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SIX60: Till The Lights Go Out
Directed by Julia Parnell
Review by Kate Taylor. Premiere photography by Chris Morgan.
Some experiences you know as you’re having them, that they are indeed, something very special. That’s the best way to describe being an attendee at The Civic for the Auckland Premiere of SIX60: Till the Lights Go Out. Every little aspect of the evening felt special. The swell of the excited audience arriving, knowing that SIX60 would arrive soon also and that they might catch a little glimpse of red-carpet glamour as the boys pulled up. The house was humming with energy for sure and when the little theatre bell and announcement to “Please take our seats” came on, it levelled up.
This premiere felt so important, in so many ways. It was an absolute pleasure to see Till the Lights Go Out Director and Notable Pictures Company Director, Julia Parnell gift her film to us and to share in her moment of celebration seeing it play to a packed and enthusiastic audience at this majestic venue. Following this glorious moment, SIX60 were welcomed to the stage to rapturous applause, looking incredible in their unified, velvety fashion for the night. The audience was in awe as Matiu led the boys and the Kapa Haka group assembled in support behind them, in a performance of Kia Mau Ki Tō Ūkaipō / Don’t Forget Your Roots, which was spine-tinglingly good under the stars of The Civic’s night sky. The scene was set for the big moment, the roll of the production stings and opening credits which started to show onscreen to the sounds of a roaring Western Springs crowd.
SIX60:Till the Lights Go Out is a heartfelt and measured piece of NZ music history on film. So much more than a band biopic, or a documentary, or a music film. It’s a hybrid of all these things much like SIX60 themselves, it’s sort of undefinable but comes from a lot of heart, the effort to attain perfection and big, big goals. Following the boys doggedly from their beginnings at 660 Castle street through to their 50,000-person strong audience at Western Springs, the only New Zealand band to achieve this feat; right up until all new footage and interviews recorded specifically for this documentary. Don’t be mistaken for thinking this is a 90min backslapping, glow up session. Far from it. SIX60 and Julia Parnell have an intrepid spirit in this film, they’re not afraid to look the tough stuff in the eye and bare it all for the screen. It’s motivational, it’s uplifting, it’s confronting and ultimately important to see men, New Zealand men, speak about their fears, their goals, their concerns and how they view themselves. Edging it further than this, it’s important to see Māori men sharing these things on screen; giving the opportunity for stereotypes to be exploded and for others to see themselves represented onscreen too. Meeting these men and what they’ve each put on the line to create THE modern band of our nation.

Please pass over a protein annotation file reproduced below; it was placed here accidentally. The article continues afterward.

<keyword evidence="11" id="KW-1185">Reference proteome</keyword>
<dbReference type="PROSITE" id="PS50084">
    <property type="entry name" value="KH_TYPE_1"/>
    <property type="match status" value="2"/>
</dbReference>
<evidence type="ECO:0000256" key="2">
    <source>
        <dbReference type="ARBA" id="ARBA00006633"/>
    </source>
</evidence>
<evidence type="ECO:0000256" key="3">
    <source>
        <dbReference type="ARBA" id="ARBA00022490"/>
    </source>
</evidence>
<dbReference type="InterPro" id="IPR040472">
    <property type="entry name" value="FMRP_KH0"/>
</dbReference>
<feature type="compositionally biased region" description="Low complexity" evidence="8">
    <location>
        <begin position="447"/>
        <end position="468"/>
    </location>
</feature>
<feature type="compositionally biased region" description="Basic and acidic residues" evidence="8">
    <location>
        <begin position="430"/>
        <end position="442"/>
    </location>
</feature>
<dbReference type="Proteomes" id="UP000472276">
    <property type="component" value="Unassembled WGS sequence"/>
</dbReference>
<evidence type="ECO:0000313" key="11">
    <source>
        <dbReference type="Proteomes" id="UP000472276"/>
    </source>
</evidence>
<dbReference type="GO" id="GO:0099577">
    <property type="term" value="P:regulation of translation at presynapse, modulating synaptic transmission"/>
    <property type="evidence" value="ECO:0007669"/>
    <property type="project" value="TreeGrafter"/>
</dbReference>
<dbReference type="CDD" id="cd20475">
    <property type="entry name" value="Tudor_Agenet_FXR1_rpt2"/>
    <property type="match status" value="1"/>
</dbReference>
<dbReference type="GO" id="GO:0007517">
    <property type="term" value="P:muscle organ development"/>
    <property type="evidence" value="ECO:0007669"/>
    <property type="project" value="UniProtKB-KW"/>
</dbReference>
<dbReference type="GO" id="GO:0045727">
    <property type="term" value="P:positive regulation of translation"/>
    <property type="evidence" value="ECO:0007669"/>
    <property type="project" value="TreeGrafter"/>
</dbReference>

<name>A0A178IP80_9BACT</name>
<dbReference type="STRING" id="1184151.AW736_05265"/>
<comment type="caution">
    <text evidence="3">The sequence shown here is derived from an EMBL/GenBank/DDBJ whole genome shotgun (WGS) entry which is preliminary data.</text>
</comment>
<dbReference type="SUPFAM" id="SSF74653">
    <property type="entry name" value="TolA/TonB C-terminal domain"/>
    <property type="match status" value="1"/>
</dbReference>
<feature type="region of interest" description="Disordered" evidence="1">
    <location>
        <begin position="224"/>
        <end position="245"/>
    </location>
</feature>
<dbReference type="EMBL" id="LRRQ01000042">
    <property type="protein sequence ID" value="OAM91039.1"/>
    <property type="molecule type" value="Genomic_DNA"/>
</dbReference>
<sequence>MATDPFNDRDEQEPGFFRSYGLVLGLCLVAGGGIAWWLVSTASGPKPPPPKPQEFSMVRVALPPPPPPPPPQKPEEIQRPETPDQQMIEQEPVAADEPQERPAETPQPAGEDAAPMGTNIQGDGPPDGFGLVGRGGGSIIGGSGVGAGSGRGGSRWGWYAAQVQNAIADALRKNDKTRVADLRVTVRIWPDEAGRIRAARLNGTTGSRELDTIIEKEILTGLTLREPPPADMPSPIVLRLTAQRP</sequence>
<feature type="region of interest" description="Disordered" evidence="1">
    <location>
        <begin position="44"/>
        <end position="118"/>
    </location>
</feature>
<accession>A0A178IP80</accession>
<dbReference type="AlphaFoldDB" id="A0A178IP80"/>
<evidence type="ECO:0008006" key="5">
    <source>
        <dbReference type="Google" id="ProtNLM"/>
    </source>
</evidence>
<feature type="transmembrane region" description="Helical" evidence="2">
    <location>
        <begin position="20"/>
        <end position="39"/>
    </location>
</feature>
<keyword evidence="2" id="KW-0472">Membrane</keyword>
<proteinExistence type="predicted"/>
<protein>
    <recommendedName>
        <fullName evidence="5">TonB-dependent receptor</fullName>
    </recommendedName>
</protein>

For context we’re given opinions and insights from collaborators and admirers such as Tiki Taane, Kanoa Lloyd, Stan Walker and Josh Kronfeld; who help to fill in the gaps around the roots that have been created as these tall poppies grew into their craft, their music and their selves. Of course, you know in New Zealand, we love to cut people’s heads off. We’re renown for it. So, it’s with real squirmy courage that there’s a confronting portion where Ji reads aloud an early review for SIX60’s sound…and it is awful, a horrible dragging for a bunch of beloved balladeers who are just doing their thing. It’s a crushingly real and cleverly used juxtaposition for the more recently remembered accolades, awards, and notoriety they we’re used to being associated with this band. The boys have been hated more than they’ve been loved in a lot of areas and we get to learn more about that in this film.
We see their creative process stripped bare, their dealing with difficulty in their interpersonal band relationships; and coming to terms with their art effecting the lives of others in negative and positive ways. We learn about the “I against I” battle for each member to separate themselves from the version of New Zealand that they’ve come from to build this legacy; and the crushing pressure they put on their selves to keep striving for greatness. The will to win, which was initially forged in their time spent on the Rugby field and morphed into what we see now. The ever-present question of Till the Lights Go Out however is: “How far can SIX60 actually go?” Keep watching, we’re about to find out.
Note: [AD] SIX60 / 818 provided passes to Ambient Light to review this movie. As always, this has not influenced the review in any way and the opinions expressed are those of Ambient Light’s only. This post contains an affiliate link. If you purchase a product using an affiliate link, Ambient Light will automatically receive a small commission.
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